“I saw skin coming off her body,” Ut said. “And I thought, oh my God, I don’t want her to die.”

Ut set his cameras aside and started dumping water on Phuc to try and help her. However, he knew that Phuc and the other children needed professional help, so he transported them in the AP van to the nearest hospital. Since then, Ut said, “I keep looking to help the children.”

He’s sent food and clothing to families in Vietnam impacted by the use of Agent Orange, and he’s kept track of Phuc since the day of the attack on June 8th, 1972. Phuc began to refer to Ut as “Uncle Nick” over the years, as he continued to photograph her skin’s recovery and support her as a current U.N. Goodwill Ambassador. Thanks to Ut’s photos, the two have also spoken to media around the world about the cruelties of war. Ut said, “We met the Queen of England, me and her.”

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Sally Stapelton alerted faculty to Ut’s upcoming birthday. J-school faculty and students celebrated with him after class. Photo by Brontë Wittpenn.

Pollner Professor, Sally Stapleton, and Ut’s friend from their shared time at the AP, said, “He takes ‘No means nothing’ better than anyone I know.”

Ut said he’s “always with camera” to be prepared for unexpected stories. In contrast to his time covering war stories, Ut said, “I tell you, Hollywood, it’s a lot of fun.” Now based in Los Angeles, Ut’s shot court cases involving Michael Jackson, Lindsay Lohan and Paris Hilton. He also captured the “Super Blood Moon” of 2015 and unexpected L.A.P.D. street arrests.

For the UM journalism students in the audience, Ut said the key to a great photo evolves from four elements: keep moving, try different angles, keep shooting and capture different emotions.

The next pressing assignment for Ut will be covering Nancy Reagan’s funeral Friday, March 12th.

Stay up-to-date with Ut’s work by following his Twitter and Instagram accounts.

by Jana Wiegand

Calgary Herald Reporter Covers Environmental Controversies

Derworiz standing in front of the audience answering questions.
Derworiz took questions from the audience about climate change and how the Canadian government is addressing the issue. Photo by Alyssa Rabil.

Over the course of Colette Derworiz’s 17 years at the Calgary Herald, she’s reported on everything from breaking news to enduring social issues, yet her latest beat has taken her out of the city and into the national parks. Now as a senior reporter on environmental issues, Derworiz spoke to the UM School of Journalism about Canada’s changing climate. Her talk reflected more than just the environment, but also the recent changes in Canada’s political and economic climate.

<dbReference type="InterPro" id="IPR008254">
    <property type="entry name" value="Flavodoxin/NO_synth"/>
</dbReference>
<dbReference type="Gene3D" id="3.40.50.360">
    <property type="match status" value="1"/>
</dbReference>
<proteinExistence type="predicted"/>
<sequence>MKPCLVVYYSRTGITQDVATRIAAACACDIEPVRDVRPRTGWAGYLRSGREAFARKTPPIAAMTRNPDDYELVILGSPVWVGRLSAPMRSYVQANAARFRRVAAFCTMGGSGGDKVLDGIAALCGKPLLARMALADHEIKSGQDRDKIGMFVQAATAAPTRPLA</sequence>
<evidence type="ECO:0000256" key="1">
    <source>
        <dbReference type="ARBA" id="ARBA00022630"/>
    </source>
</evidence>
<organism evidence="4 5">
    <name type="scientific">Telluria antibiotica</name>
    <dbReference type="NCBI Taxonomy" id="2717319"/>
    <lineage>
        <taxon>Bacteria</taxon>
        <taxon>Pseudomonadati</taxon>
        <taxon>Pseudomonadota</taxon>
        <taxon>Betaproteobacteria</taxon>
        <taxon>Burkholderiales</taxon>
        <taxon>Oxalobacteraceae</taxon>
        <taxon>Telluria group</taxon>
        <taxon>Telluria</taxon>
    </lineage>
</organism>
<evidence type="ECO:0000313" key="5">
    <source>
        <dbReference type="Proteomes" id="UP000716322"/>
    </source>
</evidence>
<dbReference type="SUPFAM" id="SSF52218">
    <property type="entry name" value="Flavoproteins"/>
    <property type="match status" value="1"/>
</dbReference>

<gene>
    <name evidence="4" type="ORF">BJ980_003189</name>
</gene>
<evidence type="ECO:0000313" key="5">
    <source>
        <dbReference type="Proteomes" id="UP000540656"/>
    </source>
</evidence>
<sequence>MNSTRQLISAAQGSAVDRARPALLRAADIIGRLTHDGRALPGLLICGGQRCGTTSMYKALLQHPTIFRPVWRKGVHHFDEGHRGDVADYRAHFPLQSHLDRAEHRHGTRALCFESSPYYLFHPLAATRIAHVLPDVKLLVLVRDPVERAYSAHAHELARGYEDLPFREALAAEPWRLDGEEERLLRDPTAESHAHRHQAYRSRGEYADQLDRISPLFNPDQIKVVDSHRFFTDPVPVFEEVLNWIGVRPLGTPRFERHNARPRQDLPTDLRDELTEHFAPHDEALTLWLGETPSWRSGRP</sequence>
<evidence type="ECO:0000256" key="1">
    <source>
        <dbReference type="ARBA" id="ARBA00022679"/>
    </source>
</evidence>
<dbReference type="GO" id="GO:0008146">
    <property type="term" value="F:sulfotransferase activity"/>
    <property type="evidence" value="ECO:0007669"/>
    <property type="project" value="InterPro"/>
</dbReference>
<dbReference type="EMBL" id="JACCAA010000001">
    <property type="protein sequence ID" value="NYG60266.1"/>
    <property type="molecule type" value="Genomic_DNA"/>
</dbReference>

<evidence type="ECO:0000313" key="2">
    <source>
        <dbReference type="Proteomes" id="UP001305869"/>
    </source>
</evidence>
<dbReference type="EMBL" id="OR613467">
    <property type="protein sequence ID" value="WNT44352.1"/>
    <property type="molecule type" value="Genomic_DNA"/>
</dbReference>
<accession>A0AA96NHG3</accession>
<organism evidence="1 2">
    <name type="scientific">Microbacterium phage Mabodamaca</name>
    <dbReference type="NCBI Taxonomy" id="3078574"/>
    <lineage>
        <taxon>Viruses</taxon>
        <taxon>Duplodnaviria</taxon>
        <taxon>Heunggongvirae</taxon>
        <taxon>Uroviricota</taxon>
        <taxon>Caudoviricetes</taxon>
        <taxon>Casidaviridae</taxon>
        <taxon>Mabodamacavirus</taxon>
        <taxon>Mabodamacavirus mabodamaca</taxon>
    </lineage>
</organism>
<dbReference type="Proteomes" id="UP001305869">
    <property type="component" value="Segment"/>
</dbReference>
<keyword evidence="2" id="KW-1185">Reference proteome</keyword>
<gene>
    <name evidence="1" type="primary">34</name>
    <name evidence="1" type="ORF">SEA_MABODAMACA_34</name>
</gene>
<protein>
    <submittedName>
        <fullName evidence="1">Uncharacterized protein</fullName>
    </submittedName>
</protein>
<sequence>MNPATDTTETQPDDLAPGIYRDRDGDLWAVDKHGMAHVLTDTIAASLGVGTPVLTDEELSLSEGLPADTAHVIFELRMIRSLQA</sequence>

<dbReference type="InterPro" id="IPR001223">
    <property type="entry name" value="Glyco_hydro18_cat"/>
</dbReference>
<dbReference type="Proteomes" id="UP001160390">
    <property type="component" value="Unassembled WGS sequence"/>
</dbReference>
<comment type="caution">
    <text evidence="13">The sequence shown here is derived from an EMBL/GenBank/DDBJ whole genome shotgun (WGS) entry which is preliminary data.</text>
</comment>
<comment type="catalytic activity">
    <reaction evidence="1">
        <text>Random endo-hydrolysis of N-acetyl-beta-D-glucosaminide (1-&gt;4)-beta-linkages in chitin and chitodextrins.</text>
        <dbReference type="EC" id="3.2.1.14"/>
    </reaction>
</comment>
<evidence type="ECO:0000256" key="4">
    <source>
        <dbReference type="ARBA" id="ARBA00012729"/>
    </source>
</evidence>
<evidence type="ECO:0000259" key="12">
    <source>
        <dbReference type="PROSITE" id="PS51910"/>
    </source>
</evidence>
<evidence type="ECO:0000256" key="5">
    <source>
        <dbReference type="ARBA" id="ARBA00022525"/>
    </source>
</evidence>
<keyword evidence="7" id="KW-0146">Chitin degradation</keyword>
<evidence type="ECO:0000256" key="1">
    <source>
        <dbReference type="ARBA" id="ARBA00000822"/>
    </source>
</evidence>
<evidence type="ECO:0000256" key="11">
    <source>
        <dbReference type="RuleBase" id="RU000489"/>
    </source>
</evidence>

After Prime Minister Justin Trudeau’s election in October 2015, he removed the so-called muzzle on Canadian scientists that previously banned them from speaking about climate change issues and research. Within these last few months, Derworiz said that climate change went from not being considered a dirty word to becoming a major focus for Canada’s government.

“My job is about to get really boring,” Derworiz had joked to a fellow reporter, but as she reflected in her lecture, “The issue is not yet over.”

Associate Professor Nadia White asked Derworiz if scientists had opened their communication with the public since gaining the freedom to talk about climate change. Legally, Derworiz said the government has clearly communicated this new right, but that researchers’ attitudes have yet to change.

Derworiz spoke at the J-school as part of the Marjorie Nichols Lecture series. Nichols graduated from the J-school in 1966 and worked as a journalist in Canada. In 1998, UM awarded Nichols the Distinguished alumni award, and she continued working in the field until her death from cancer in 1991. Nichols was known for her national political commentary, but as an environmental reporter Derworiz has also seen how the political arena can impact natural resources and the policies governing their use.

At the Herald, Derworiz’s editor trusts her to tell a balanced story, and to avoid the common approach of pitting the environment against the economy. Derworiz said, “I think the new government recognizes that if you do things right for the environment, the economy can benefit from that.”

Alberta’s economy, like Montana, relies predominantly on extraction-based industries and is known for the Athabasca oil sands in the northeast part of the province. Starting in 2017, Derworiz said the government’s goal for the nation-wide carbon tax is to help fund cleaner ways to use oil and coal.

“There seems to be a real conversation going on, rather than just rhetoric,” Derworiz said. “But time will tell if the decisions are truly based off science.”

However, Derworiz knows that environmental issues extend beyond the border. Recently she reported on the trans-boundary sage grouse population between Montana and Alberta and a new plan to relocate 40 sage grouse to Alberta, with hopes keeping a more even distribution on both sides of the Canadian border.

Of current interest to Derworiz, are the upcoming talks between Prime Minister Trudeau and President Obama on March 10th. The uncertain future of both countries economies and elections means that Derworiz won’t be running out of stories to cover anytime soon.

By Jana Wiegand